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Table 14 Robustness check for private cash transfers—accounting for misreporting of SSS payout receipt

From: The effect of non-contributory pensions on labour supply and private income transfers: evidence from Singapore

  (1) (2) (3) (4) (5) (6)
VARIABLES Whether received Amount received Amount received (positive) Whether gave Amount given Amount given (positive)
Received SS × Jan −0.00626 14.16 13.48 0.0214 7.356 164.7
(0.0304) (37.17) (48.83) (0.0294) (27.74) (162.1)
Received SS × Feb 0.00809 30.29 62.82 0.0395 0.511 9.627
(0.0287) (33.56) (41.73) (0.0330) (29.00) (185.8)
Received SS × Mar 0.0428 37.94 35.43 0.00900 −23.07 −0.651
(0.0262) (28.67) (36.33) (0.0266) (23.51) (120.2)
Received SS × announce-to-pay × received in 2016 and 2017 −0.0112 11.46 47.62 0.0387* 0.134 −8.465
(0.0247) (24.74) (36.80) (0.0201) (19.29) (140.1)
Received SS × post-pay × received in 2016 and 2017 −0.00349 47.11 79.30* 0.0134 − 18.00 −44.57
(0.0242) (31.67) (47.94) (0.0221) (22.42) (112.4)
Observations 15,486 15,451 9100 15,424 15,400 1940
R-squared 0.734 0.773 0.773 0.426 0.197 0.523
  1. Notes:
  2. 1Standard errors clustered at the household level in parentheses. ***, **, and * represent statistical significance at the 1, 5, and 10% level of significance respectively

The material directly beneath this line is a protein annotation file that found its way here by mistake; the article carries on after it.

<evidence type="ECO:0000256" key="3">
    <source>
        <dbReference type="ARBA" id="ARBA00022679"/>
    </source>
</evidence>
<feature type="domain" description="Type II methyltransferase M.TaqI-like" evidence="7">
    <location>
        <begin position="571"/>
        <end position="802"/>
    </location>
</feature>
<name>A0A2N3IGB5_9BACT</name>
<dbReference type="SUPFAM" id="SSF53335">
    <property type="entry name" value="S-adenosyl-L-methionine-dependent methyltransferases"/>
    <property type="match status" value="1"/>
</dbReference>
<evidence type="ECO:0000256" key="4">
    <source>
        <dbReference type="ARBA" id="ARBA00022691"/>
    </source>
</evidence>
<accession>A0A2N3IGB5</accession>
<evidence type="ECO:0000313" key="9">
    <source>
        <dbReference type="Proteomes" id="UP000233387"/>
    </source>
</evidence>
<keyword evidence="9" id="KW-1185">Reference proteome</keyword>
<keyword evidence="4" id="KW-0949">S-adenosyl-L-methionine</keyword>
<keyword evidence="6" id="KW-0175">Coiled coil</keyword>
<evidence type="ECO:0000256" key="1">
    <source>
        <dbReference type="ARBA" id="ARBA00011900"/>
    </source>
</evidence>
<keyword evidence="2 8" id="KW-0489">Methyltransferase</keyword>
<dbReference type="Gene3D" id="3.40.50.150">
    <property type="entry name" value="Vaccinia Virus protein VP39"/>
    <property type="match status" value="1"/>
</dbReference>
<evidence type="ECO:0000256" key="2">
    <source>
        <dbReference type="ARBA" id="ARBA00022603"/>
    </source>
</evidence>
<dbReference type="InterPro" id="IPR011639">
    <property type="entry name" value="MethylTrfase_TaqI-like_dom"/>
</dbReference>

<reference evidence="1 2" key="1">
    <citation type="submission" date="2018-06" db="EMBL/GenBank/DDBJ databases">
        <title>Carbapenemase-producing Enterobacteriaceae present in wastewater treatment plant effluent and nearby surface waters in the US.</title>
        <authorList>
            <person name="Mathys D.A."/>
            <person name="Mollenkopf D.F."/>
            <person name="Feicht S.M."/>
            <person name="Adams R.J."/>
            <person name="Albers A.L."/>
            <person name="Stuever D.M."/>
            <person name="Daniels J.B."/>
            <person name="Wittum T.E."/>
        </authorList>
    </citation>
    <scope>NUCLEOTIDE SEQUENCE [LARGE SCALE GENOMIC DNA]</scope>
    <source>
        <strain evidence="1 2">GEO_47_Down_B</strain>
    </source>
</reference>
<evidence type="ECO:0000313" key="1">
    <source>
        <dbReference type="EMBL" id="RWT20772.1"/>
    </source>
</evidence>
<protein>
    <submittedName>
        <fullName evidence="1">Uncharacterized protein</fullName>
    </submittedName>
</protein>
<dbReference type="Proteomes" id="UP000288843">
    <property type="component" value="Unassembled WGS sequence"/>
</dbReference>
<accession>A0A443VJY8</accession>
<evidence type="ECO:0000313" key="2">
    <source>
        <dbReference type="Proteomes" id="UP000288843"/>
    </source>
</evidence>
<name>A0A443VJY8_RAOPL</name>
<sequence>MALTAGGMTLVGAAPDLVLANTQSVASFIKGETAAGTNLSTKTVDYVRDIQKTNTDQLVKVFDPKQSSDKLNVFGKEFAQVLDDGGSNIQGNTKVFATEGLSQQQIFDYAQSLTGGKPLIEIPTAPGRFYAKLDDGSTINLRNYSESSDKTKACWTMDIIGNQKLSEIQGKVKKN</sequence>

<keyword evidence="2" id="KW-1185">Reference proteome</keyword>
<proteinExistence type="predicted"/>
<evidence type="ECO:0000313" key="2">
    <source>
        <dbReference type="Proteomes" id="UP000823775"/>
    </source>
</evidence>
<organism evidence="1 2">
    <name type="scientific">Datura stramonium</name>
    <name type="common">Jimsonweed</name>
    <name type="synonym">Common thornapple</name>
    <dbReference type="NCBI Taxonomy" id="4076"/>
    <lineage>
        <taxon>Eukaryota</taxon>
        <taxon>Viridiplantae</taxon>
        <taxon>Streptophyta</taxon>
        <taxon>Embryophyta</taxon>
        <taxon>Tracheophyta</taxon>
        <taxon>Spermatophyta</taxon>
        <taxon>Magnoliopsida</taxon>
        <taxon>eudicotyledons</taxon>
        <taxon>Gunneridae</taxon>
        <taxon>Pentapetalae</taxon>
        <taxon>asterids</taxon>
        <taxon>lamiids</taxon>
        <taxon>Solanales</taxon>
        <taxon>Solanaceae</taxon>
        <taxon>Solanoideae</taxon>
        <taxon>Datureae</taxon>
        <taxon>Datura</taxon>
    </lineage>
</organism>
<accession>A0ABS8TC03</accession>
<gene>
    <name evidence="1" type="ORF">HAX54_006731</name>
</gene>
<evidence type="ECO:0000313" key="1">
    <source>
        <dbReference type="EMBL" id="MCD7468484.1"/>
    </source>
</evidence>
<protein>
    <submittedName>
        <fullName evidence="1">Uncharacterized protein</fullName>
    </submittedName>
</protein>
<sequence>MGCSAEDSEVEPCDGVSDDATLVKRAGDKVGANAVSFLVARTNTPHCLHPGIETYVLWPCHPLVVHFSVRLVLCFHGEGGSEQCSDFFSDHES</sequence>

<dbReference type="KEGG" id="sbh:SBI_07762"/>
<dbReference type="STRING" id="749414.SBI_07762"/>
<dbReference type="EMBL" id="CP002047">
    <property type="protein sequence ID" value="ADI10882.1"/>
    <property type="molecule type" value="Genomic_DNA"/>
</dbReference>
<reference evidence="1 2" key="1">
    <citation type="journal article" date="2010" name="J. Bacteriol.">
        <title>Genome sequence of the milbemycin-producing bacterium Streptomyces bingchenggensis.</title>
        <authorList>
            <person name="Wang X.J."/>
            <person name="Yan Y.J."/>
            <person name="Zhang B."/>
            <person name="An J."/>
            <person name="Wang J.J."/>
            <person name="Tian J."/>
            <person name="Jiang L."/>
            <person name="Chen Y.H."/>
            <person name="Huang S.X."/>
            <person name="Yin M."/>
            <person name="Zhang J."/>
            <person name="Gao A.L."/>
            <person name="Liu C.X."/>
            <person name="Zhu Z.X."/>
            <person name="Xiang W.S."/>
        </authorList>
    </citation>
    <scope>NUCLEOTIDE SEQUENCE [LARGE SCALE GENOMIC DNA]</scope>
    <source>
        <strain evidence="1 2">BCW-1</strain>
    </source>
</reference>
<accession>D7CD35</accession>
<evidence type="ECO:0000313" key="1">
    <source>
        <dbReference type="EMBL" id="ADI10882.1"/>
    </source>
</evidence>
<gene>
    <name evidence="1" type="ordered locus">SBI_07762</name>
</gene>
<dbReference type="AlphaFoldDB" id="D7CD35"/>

3. 2Dependent variables are shown at the top of each column. All transfer values are reported at the couple (respondent and spouse if respondent is married) and monthly level. Columns (3) and (6) include only responses with positive values
  4. 3Results are estimates of coefficients in Eq. (3). In the interest of space, we show only the coefficients from interacting the policy variables with the dummy which represents the subset of individuals who reported receiving SSS payout at least once in 2016 and at least once in 2017. The suppressed category of individuals are those who reported not receiving SSS payout in 2016 and 2017. The sample is restricted to respondents who are age-eligible for SSS (i.e. aged 65 and above in 2016), Singapore citizens, live in public housing flats, and with a propensity score of 0.2–0.8